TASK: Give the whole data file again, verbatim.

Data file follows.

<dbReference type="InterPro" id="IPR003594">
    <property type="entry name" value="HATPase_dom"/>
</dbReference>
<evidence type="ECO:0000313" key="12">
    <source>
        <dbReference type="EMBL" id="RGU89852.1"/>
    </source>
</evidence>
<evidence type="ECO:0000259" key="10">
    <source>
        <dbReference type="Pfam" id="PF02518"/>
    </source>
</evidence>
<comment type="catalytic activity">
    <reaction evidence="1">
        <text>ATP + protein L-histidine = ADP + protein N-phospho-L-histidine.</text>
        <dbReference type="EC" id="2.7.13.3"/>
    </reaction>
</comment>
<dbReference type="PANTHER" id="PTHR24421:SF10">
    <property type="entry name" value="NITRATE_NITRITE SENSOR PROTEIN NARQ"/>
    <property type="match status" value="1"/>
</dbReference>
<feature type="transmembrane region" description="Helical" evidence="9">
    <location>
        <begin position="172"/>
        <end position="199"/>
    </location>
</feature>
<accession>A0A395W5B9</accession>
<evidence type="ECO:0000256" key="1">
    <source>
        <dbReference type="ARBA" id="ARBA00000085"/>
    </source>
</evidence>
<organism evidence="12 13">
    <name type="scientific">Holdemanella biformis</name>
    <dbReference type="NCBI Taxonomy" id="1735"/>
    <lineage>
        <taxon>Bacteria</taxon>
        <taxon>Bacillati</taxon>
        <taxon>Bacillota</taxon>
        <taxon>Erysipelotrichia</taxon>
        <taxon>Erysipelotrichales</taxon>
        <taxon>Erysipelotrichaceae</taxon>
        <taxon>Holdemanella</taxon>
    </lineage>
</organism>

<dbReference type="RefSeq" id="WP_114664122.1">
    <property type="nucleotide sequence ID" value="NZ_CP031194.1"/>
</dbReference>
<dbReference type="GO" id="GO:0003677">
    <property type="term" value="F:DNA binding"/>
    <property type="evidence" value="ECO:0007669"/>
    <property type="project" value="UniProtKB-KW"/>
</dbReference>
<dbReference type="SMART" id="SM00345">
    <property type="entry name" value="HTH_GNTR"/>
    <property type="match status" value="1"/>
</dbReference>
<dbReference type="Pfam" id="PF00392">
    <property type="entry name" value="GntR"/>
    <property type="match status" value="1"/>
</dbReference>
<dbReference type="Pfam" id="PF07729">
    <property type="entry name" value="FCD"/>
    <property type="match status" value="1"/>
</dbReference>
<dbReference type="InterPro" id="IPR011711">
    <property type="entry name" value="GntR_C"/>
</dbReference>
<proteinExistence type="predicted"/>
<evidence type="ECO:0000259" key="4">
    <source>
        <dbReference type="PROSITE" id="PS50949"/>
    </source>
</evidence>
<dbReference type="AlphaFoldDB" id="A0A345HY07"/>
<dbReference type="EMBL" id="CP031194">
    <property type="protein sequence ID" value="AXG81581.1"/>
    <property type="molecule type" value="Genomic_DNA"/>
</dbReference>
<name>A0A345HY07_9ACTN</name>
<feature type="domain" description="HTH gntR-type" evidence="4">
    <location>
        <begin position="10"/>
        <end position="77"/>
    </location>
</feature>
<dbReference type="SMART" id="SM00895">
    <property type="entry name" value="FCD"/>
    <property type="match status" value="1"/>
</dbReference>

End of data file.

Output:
<dbReference type="InterPro" id="IPR003594">
    <property type="entry name" value="HATPase_dom"/>
</dbReference>
<evidence type="ECO:0000313" key="12">
    <source>
        <dbReference type="EMBL" id="RGU89852.1"/>
    </source>
</evidence>
<evidence type="ECO:0000259" key="10">
    <source>
        <dbReference type="Pfam" id="PF02518"/>
    </source>
</evidence>
<comment type="catalytic activity">
    <reaction evidence="1">
        <text>ATP + protein L-histidine = ADP + protein N-phospho-L-histidine.</text>
        <dbReference type="EC" id="2.7.13.3"/>
    </reaction>
</comment>
<dbReference type="PANTHER" id="PTHR24421:SF10">
    <property type="entry name" value="NITRATE_NITRITE SENSOR PROTEIN NARQ"/>
    <property type="match status" value="1"/>
</dbReference>
<feature type="transmembrane region" description="Helical" evidence="9">
    <location>
        <begin position="172"/>
        <end position="199"/>
    </location>
</feature>
<accession>A0A395W5B9</accession>
<evidence type="ECO:0000256" key="1">
    <source>
        <dbReference type="ARBA" id="ARBA00000085"/>
    </source>
</evidence>
<organism evidence="12 13">
    <name type="scientific">Holdemanella biformis</name>
    <dbReference type="NCBI Taxonomy" id="1735"/>
    <lineage>
        <taxon>Bacteria</taxon>
        <taxon>Bacillati</taxon>
        <taxon>Bacillota</taxon>
        <taxon>Erysipelotrichia</taxon>
        <taxon>Erysipelotrichales</taxon>
        <taxon>Erysipelotrichaceae</taxon>
        <taxon>Holdemanella</taxon>
    </lineage>
</organism>

<dbReference type="RefSeq" id="WP_114664122.1">
    <property type="nucleotide sequence ID" value="NZ_CP031194.1"/>
</dbReference>
<dbReference type="GO" id="GO:0003677">
    <property type="term" value="F:DNA binding"/>
    <property type="evidence" value="ECO:0007669"/>
    <property type="project" value="UniProtKB-KW"/>
</dbReference>
<dbReference type="SMART" id="SM00345">
    <property type="entry name" value="HTH_GNTR"/>
    <property type="match status" value="1"/>
</dbReference>
<dbReference type="Pfam" id="PF00392">
    <property type="entry name" value="GntR"/>
    <property type="match status" value="1"/>
</dbReference>
<dbReference type="Pfam" id="PF07729">
    <property type="entry name" value="FCD"/>
    <property type="match status" value="1"/>
</dbReference>
<dbReference type="InterPro" id="IPR011711">
    <property type="entry name" value="GntR_C"/>
</dbReference>
<proteinExistence type="predicted"/>
<evidence type="ECO:0000259" key="4">
    <source>
        <dbReference type="PROSITE" id="PS50949"/>
    </source>
</evidence>
<dbReference type="AlphaFoldDB" id="A0A345HY07"/>
<dbReference type="EMBL" id="CP031194">
    <property type="protein sequence ID" value="AXG81581.1"/>
    <property type="molecule type" value="Genomic_DNA"/>
</dbReference>
<name>A0A345HY07_9ACTN</name>
<feature type="domain" description="HTH gntR-type" evidence="4">
    <location>
        <begin position="10"/>
        <end position="77"/>
    </location>
</feature>
<dbReference type="SMART" id="SM00895">
    <property type="entry name" value="FCD"/>
    <property type="match status" value="1"/>
</dbReference>